Courtesy of KTinOhio, my fellow AUC'er

FOR A WINTER DAY
Kenneth G. Phifer

How beautiful is our world, O Lord,
and how marvelous are your ways in it.
You draw splendor out of the barrenness of winter.
You create magnificence amid the starkness and desolation
of cold rains and morning fogs.
You make hearts to sing
long after the angel hosts have gone
and left the skies empty and silent.
You place dabs of riotous color
amid the drabness of desert places.

You come into my plain life and make it shine –
when I let you.
My problem lies here so often –
in the letting.
For I am grim and stubborn sometimes.
I refuse to believe that you are here.
I slam doors and lock windows and brood alone.
I think upon the barrenness,
ponder the desolation,
enjoy the drabness.
It gives me something to complain about.
It enables me to ask, “Where is God?
Look at me, deserted and bereft.”
O God, forgive me
for I know now what I do when I shut you out:
I turn sour within.
I find I cannot love my neighbor or accept myself.
I sink into self-pity
and contemplate the ways in which life has abused me.

You know that there is ugliness
as well as beauty in our world.
You know that winter comes to the heart
as well as to the world of nature.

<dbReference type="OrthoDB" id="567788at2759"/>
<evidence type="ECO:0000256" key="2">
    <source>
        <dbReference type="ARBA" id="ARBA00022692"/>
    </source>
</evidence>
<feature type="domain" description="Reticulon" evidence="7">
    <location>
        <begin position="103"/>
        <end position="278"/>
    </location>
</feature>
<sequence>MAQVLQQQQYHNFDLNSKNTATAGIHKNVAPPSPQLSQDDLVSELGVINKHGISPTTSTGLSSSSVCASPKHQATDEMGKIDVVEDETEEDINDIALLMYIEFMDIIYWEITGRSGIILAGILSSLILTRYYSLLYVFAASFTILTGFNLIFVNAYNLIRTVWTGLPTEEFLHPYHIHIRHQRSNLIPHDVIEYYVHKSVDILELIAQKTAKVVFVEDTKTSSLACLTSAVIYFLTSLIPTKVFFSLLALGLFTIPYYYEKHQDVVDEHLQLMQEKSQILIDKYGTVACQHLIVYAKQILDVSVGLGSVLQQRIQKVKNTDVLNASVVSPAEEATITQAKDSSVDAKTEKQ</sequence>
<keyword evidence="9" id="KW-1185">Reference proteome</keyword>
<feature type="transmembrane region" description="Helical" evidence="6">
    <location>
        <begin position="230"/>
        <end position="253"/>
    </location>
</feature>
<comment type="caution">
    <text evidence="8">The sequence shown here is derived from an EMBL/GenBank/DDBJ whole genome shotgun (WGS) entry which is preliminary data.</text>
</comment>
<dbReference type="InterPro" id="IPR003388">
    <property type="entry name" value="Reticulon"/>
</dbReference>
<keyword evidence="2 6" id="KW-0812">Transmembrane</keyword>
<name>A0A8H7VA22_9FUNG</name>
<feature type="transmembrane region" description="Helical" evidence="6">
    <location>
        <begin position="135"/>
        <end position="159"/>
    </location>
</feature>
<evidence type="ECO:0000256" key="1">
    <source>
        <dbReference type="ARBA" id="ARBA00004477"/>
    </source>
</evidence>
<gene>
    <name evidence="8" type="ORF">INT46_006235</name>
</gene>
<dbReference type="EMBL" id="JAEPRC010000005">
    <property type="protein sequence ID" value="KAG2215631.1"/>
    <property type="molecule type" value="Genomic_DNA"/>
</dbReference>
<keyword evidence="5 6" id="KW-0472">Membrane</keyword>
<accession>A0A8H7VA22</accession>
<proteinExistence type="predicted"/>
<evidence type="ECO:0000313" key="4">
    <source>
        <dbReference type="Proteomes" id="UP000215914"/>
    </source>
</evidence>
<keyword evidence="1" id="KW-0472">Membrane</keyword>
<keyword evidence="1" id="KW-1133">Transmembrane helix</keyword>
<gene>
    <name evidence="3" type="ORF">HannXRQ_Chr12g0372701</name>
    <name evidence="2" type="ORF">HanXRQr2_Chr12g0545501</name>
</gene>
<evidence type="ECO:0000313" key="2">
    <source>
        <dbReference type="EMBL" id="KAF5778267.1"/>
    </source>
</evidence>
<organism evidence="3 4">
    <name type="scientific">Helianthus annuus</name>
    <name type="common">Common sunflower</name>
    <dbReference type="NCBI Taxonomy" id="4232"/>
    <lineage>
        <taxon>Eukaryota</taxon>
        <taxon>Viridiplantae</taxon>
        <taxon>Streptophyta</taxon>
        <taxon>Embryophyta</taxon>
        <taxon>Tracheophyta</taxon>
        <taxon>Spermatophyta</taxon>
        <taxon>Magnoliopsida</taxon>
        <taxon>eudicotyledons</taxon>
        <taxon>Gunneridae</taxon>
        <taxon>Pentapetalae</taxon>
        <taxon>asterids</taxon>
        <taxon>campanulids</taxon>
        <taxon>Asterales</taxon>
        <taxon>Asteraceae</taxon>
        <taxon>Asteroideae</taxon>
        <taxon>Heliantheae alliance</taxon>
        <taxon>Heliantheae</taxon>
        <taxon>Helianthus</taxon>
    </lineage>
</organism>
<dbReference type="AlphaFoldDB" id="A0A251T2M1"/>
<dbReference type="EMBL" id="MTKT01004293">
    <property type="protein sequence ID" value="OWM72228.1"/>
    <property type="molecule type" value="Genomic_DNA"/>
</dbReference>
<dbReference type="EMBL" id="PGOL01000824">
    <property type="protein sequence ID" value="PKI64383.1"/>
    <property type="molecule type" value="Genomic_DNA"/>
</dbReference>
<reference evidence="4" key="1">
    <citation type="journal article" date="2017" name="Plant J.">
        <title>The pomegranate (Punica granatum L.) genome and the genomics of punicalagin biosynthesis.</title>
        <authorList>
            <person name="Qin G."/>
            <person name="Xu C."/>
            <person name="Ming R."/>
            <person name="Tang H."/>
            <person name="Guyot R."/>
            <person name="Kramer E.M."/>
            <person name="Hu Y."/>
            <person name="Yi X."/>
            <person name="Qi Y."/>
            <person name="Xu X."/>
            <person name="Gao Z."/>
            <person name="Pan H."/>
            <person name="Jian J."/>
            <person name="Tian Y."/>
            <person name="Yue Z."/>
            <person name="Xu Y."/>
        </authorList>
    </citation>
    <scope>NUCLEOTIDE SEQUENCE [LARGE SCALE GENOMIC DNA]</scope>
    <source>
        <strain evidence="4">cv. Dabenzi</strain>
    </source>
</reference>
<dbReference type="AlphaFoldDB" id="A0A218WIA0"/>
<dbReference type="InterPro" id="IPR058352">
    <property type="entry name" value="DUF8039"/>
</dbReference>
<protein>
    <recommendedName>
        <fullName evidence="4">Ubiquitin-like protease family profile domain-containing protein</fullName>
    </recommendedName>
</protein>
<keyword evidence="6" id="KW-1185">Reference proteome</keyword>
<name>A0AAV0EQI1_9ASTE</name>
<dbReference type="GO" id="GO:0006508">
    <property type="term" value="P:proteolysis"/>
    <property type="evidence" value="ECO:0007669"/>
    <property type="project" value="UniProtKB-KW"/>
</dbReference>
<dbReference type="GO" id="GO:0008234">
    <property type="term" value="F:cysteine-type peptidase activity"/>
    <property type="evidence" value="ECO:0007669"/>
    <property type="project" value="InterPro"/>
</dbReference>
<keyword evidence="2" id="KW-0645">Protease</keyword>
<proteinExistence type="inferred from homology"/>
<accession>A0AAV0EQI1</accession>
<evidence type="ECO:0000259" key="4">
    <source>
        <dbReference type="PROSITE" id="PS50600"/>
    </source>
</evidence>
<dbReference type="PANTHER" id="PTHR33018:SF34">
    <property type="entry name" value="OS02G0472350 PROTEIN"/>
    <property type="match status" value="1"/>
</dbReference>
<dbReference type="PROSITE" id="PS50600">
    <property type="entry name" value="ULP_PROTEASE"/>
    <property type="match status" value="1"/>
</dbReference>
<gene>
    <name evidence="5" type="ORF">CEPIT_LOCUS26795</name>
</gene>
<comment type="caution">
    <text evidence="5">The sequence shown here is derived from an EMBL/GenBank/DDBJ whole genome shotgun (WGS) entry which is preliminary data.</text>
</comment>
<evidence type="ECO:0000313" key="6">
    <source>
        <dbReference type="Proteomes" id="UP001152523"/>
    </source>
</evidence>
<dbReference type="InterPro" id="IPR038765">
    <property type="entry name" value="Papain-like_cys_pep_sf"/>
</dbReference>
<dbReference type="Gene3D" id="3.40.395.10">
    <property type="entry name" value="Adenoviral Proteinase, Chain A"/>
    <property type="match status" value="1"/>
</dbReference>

You know that I must live with the oak trees stripped of leaves
and the magnolias bare of blossoms.
You know about the cold rains
and the winter fogs that fall upon my spirit.
But you are here.
Help me to hang on when hanging on is hard.
Help me to remember
the rhythm of life is often like the rhythm of the seasons.
Camellias will bloom once more,
roses will be back,
the jasmine will scent the night air,
And spring will come.
How can I doubt it?

Draw splendor out of me.
Color my life red and gold.
Make my spirit sing and my feet dance.
Guide me through the cold rain and the morning fog.
Let me love the many faces of your world
and not be afraid of that which is strange and new.
Let me love in order that I may truly live,
and live in order that I may love.

Amen.

From A Book Of Uncommon Prayer, 1981, pp. 94-95. At the time the book was published, the author was senior minister of the St. Charles Avenue Presbyterian Church in New Orleans.

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